Pence in Vegas: We are united in grief
VP’s visit comes as investigators sift for motive in shooting
LAS VEGAS — Vice President Mike Pence arrived in Las Vegas on Saturday, offering prayers and encouragement for a community reeling days after a gunman went on a killing rampage at an outdoor country music festival along the Strip.
Pence, flanked by several local elected officials, including Las Vegas Mayor Carolyn Goodman, spoke from a podium inside City Hall where he emphasized that the country stands united with the Las Vegas community.
“When one part of America cries out for help we always come together to answer the call,” Pence said. “Today we are all Vegas strong.”
He added, “We are united in our grief . ... We are united in our resolve to end such evil in our time.”
The vice president’s remarks culminated a unity prayer walk in memory of the 58 people killed and nearly 500 who were injured Oct. 1 at the Route 91 Harvest festival. The gunman, Stephen Paddock, 64, fired hundreds of rounds at the crowd from his high-rise hotel room at the Mandalay Bay Resort and Casino.
Pence’s visit came three days after President Donald Trump arrived here and met with victims and first responders.
For many on Saturday, it was a day to reflect, move ahead and celebrate Las Vegas, which last year saw a record 43 million visits.
“We will not be defined by hate and violence. We will not be defined by anger and we will not be defined by fear,” Goodman said. “We will be defined by our humanity, we will be defined by our unity, our compassion for each other.”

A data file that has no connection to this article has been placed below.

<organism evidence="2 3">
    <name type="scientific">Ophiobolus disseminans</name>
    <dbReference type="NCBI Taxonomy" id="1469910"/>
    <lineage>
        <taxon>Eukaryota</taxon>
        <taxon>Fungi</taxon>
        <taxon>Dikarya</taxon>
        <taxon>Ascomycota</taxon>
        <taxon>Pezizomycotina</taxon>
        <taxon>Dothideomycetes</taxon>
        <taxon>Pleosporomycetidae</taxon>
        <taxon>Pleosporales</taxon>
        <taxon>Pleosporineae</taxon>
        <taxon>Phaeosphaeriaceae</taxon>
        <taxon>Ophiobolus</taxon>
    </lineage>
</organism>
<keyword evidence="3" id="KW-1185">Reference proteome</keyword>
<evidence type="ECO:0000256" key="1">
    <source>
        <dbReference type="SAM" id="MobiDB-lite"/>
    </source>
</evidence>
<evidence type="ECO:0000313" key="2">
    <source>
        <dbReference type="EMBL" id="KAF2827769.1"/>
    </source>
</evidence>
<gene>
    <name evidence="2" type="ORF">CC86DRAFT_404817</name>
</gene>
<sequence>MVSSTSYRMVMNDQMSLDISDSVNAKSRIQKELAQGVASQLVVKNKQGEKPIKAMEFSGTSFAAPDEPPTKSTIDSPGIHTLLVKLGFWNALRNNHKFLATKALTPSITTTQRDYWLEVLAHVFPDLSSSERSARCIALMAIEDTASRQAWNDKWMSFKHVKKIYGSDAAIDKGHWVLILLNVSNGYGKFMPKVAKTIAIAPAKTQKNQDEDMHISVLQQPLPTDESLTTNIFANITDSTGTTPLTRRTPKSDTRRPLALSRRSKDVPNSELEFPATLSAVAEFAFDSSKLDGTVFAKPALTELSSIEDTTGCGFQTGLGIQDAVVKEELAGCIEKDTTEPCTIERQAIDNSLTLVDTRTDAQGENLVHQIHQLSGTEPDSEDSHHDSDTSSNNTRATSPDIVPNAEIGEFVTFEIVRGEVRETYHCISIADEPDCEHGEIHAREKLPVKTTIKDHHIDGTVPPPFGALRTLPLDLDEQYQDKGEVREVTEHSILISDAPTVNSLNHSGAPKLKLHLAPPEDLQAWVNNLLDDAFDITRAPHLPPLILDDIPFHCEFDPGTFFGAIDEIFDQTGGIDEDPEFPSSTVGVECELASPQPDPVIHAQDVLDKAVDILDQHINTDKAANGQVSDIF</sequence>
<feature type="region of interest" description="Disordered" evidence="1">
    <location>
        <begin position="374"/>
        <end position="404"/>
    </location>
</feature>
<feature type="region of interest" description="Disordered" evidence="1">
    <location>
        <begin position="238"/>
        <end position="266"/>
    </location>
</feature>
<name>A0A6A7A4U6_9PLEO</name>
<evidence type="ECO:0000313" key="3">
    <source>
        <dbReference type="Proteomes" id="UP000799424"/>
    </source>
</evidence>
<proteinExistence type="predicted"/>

Also Saturday, federal agents started hauling away piles of backpacks, baby strollers and lawn chairs left behind by fleeing concertgoers who scrambled to escape raining bullets.
Investigators have remained stumped about what drove Paddock, a reclusive high-stakes video poker player, to begin shooting at the crowd at the country music festival from his 32nd-floor hotel suite before taking his own life.
The unity service Saturday afternoon came after dozens of people — many wearing shirts that said “Vegas Strong” — marched from Mandalay Bay to City Hall. After speeches from Pence and other politicians, doves were released into the air, flying in a wide arc and then disappearing into the tourist distance as someone shouted, “God bless America!”
Lisa Rhoads-Shook, whose brother-in-law was inside the Mandalay Bay when the shooting broke out, said she wanted to attend the unity service to be part of the conversation about change.
“I’m so sad and it’s not fair, really, for us to experience another avoidable tragedy. We have to acknowledge that there is no better time to talk about gun control,” she said. “I don’t think the Founding Fathers wanted the right to bear arms to become the right to build an arsenal in your home.”
Investigators have chased many leads and examined Paddock’s politics, finances, any possible radicalization and his social behavior — typical investigative avenues that have helped uncover the motive in past shootings. But Clark County Undersheriff Kevin McMahill said there’s still no clear motive.
In their effort to find any hint of his motive, investigators were looking into whether he was with a prostitute days before the shooting, scrutinizing cruises he took and trying to make sense of a cryptic note with numbers jotted on it found in his hotel room, a federal official said.
The U.S. official briefed by federal law enforcement officers wasn’t authorized to discuss the matter publicly and spoke to The Associated Press on condition of anonymity.
The official said investigators were interviewing other call girls for information and looking into at least a dozen cruises Paddock took in the last few years, including one to the Middle East.
Karen Pence and her husband Vice President Mike Pence were part of the faith unity walk.
Las Vegas Mayor Carolyn Goodman echoed the vice president’s words Saturday.